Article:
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DISAPPOINTMENT

We are pressed on every side by troubles, but we are not crushed. We are perplexed, but not driven to despair. We are hunted down, but never abandoned by God. We get knocked down, but we are not destroyed. [2 Corinthians 4:8-9 (NLT)]

OrchidPeople disappoint. Consider Moses’ disappointment when, fresh off Mt. Sinai after a 40 day meeting with God, he returned to find the Israelites worshipping a golden calf. Can you imagine David’s disappointment when Saul, the man he’d comforted with his songs, plotted his death? Picture Nathan’s disappointment in David when he confronted him about his adultery with Bathsheba. Think of Joseph’s disappointment in the brothers he thought loved him as they callously sold him into slavery. Consider Jesus’ disappointment in the denying Peter, the betraying Judas, and His sleeping disciples. For that matter, consider the disappointment of the disciples as they saw their hope for the end of Rome’s tyranny die a criminal’s death on the cross.

People let us down. I remember back to 1974, when the Watergate cover-up began to unravel. My in-laws were deeply disappointed and saddened when the president they’d supported resigned in disgrace. Today, that sort of public betrayal doesn’t surprise us. Every day we learn of another betrayal of the public’s trust, abuse of power or lack of integrity. Manipulation, deception, and falsehoods are daily events. Nevertheless, when they’re done by someone we actually know—someone in whom we believed—we’re shocked and hurt. Recently, I’ve learned that people I thought I knew—people I trusted and respected—are not worthy of that trust or respect. That some others, knowing of their duplicity, have chosen to tolerate or gloss over it adds to my disappointment. Yes, people can let us down.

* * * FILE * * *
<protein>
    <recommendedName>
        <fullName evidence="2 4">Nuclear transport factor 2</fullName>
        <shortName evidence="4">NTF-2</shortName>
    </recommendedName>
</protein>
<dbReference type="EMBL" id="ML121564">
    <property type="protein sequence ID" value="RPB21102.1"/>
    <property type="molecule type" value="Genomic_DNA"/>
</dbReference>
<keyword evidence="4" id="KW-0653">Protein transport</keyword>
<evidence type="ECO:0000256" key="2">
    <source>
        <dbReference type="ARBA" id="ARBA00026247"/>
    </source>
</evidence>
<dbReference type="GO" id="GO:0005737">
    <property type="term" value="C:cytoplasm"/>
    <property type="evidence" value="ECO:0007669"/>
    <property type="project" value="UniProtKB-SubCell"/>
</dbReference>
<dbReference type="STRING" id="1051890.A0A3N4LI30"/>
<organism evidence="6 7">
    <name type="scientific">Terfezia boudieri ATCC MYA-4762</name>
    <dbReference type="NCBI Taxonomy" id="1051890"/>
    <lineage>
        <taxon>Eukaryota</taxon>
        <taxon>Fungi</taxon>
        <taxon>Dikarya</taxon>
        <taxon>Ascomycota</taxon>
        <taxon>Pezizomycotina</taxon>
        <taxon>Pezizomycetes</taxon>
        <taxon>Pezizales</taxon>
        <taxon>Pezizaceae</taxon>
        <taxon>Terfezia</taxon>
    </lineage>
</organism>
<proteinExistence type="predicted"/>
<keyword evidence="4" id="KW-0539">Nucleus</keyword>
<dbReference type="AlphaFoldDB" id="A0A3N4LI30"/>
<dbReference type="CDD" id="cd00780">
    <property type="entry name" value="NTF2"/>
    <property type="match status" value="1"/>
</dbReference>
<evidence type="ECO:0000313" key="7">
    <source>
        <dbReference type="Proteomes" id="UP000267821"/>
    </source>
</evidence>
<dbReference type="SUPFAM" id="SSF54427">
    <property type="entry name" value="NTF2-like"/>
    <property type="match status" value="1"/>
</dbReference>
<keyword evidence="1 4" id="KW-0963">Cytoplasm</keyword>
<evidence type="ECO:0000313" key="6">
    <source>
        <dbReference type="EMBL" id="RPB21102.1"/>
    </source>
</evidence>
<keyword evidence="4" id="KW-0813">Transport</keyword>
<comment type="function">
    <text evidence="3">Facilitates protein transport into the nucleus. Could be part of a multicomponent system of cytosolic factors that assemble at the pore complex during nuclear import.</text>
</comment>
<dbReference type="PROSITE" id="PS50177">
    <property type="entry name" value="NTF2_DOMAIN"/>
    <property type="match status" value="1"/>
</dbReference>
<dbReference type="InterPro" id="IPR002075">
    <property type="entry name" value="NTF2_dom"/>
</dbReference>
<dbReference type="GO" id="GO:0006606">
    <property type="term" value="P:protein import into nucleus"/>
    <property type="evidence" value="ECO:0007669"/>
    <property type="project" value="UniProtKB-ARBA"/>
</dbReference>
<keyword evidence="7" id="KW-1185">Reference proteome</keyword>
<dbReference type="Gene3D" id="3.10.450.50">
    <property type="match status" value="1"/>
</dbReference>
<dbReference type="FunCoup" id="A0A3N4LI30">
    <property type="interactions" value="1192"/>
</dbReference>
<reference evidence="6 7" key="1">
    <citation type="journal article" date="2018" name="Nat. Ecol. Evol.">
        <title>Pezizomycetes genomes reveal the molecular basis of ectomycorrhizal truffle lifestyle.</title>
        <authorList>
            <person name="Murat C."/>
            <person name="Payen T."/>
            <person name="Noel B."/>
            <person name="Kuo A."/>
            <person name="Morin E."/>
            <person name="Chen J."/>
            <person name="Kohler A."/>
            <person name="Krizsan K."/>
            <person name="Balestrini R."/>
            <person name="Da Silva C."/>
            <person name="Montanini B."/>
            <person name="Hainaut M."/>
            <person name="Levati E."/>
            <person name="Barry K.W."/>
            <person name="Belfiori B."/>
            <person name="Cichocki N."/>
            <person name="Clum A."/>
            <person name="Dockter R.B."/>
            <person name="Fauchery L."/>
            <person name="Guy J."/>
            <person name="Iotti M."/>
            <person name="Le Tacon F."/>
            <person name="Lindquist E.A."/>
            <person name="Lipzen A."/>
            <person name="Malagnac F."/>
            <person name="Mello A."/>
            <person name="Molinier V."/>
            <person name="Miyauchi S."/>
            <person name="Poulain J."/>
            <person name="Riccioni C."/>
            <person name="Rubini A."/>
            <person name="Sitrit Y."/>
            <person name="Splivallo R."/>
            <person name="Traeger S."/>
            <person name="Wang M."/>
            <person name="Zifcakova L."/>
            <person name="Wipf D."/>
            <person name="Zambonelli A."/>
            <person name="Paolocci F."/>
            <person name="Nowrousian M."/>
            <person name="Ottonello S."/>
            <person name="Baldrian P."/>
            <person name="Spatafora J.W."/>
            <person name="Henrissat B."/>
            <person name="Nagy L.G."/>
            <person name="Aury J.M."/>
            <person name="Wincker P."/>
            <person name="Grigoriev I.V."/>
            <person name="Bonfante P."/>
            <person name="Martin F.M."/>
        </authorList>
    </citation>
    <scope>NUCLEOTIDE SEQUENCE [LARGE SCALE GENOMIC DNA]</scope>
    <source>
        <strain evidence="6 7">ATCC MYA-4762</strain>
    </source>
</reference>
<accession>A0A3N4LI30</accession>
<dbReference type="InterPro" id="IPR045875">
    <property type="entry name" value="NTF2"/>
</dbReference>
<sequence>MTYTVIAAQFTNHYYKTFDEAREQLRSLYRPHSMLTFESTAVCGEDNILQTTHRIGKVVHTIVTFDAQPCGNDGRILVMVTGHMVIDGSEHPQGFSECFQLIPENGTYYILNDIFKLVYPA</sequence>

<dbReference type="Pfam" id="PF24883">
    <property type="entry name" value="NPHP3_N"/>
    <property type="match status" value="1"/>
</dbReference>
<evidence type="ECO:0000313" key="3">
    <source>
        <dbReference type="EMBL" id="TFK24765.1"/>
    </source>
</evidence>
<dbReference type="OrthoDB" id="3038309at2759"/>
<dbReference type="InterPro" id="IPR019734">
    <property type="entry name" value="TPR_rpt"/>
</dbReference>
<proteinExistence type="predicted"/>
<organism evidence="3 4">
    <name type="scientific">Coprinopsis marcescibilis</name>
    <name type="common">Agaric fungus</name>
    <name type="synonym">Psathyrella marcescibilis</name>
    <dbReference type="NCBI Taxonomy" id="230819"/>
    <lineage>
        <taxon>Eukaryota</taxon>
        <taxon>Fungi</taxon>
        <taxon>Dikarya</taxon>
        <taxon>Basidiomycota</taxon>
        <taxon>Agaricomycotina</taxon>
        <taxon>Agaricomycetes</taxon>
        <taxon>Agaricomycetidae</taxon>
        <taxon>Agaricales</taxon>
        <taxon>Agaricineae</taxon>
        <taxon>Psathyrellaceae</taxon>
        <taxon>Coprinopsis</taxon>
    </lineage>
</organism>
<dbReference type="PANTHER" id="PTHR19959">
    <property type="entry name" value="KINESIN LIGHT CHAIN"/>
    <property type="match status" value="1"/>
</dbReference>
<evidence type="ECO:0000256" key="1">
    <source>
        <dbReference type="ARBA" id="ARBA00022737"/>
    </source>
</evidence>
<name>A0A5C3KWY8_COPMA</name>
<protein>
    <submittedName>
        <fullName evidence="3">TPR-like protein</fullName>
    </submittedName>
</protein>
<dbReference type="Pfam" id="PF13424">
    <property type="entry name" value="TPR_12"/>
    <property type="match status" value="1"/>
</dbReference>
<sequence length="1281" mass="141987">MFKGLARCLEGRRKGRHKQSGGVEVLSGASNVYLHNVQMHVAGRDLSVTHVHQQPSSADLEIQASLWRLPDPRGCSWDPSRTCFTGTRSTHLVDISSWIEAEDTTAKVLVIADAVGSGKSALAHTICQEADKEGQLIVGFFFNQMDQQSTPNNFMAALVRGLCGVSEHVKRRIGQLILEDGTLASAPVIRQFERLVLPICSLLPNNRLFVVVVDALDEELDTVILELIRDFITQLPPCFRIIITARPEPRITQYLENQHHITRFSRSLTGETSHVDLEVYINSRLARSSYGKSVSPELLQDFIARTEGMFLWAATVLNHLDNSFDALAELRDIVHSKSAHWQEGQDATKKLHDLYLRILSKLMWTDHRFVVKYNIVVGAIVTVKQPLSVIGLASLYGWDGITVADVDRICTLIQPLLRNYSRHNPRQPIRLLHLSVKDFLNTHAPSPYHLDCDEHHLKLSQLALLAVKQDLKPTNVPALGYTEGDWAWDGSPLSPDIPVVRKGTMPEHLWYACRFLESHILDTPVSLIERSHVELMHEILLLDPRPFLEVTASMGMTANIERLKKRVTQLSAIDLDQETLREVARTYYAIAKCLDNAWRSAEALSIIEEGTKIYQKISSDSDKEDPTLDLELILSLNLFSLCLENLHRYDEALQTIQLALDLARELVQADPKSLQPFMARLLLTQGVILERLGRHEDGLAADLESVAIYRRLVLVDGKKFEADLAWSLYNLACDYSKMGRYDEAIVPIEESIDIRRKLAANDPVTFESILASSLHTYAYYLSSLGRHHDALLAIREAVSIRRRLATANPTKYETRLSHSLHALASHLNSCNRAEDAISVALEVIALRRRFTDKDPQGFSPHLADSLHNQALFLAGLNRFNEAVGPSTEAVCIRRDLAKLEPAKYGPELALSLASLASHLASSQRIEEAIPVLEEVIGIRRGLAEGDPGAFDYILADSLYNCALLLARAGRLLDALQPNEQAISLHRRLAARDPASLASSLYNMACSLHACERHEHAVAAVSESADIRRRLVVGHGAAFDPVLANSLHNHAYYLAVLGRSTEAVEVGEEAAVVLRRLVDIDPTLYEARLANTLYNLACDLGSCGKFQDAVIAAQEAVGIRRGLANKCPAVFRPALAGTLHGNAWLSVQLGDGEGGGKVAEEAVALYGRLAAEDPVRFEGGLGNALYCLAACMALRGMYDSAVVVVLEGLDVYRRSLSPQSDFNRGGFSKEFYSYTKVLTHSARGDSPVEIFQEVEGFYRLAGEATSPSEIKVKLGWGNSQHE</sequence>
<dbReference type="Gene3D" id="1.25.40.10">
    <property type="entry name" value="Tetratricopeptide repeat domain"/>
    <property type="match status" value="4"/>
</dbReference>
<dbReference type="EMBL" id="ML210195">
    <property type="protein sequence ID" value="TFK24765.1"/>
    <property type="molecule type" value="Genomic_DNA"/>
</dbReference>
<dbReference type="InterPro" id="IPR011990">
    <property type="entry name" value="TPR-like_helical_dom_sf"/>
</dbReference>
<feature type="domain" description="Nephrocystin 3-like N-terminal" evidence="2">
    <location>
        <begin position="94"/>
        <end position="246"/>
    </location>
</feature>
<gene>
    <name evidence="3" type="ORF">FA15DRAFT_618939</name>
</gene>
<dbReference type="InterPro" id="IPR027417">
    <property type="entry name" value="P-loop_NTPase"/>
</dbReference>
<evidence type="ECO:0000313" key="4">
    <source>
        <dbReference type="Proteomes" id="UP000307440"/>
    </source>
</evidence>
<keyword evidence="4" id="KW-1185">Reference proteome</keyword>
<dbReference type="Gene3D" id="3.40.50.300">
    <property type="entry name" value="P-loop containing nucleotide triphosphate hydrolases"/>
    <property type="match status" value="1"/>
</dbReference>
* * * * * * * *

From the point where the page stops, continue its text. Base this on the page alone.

When efforts at rectification and reconciliation failed, my initial response was anger and indignation. That’s when the one most hurt by this betrayal of trust reminded me that I must always lead with love. Resolution is not possible, anger and retaliation are wrong, so forgiveness, prayer and grief are all that remain. With a forgiving heart, I will pray for both the betrayers and betrayed and grieve for what has been lost. Then, putting this disappointment behind me and trusting in God’s guidance, I will move forward into tomorrow.

It’s been said, “People will let us down but God never will.” Indeed, people let down Moses, David, Nathan, Joseph, and Jesus and they will continue to disappoint us. Jesus, however, never let down the disciples. Their hopes were briefly dashed when He was laid in a borrowed tomb but, with His resurrection three days later, they saw the end of sin’s tyranny and the beginning of life eternal. God will never let us down. As I lay my disappointment before Him in prayer, I know He will take my sad heart and restore it with strength, confidence, faith, and love. He will never disappoint!

We can rejoice, too, when we run into problems and trials, for we know that they help us develop endurance. And endurance develops strength of character, and character strengthens our confident hope of salvation. And this hope will not lead to disappointment. For we know how dearly God loves us, because he has given us the Holy Spirit to fill our hearts with his love. [Romans 5:3-5 (NLT)]